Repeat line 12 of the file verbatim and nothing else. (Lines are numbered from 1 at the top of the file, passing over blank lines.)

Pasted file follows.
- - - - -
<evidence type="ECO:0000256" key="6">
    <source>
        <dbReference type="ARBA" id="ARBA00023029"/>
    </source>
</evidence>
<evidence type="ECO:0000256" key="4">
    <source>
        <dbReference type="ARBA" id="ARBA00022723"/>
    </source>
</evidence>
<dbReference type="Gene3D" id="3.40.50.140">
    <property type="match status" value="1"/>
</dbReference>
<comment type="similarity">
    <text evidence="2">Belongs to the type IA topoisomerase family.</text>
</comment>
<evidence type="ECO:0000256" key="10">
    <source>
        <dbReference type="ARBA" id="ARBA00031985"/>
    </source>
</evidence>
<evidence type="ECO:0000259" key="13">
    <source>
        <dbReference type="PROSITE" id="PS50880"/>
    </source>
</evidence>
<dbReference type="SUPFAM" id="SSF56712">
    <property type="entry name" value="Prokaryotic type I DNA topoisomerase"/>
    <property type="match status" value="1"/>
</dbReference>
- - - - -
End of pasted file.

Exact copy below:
    <property type="match status" value="1"/>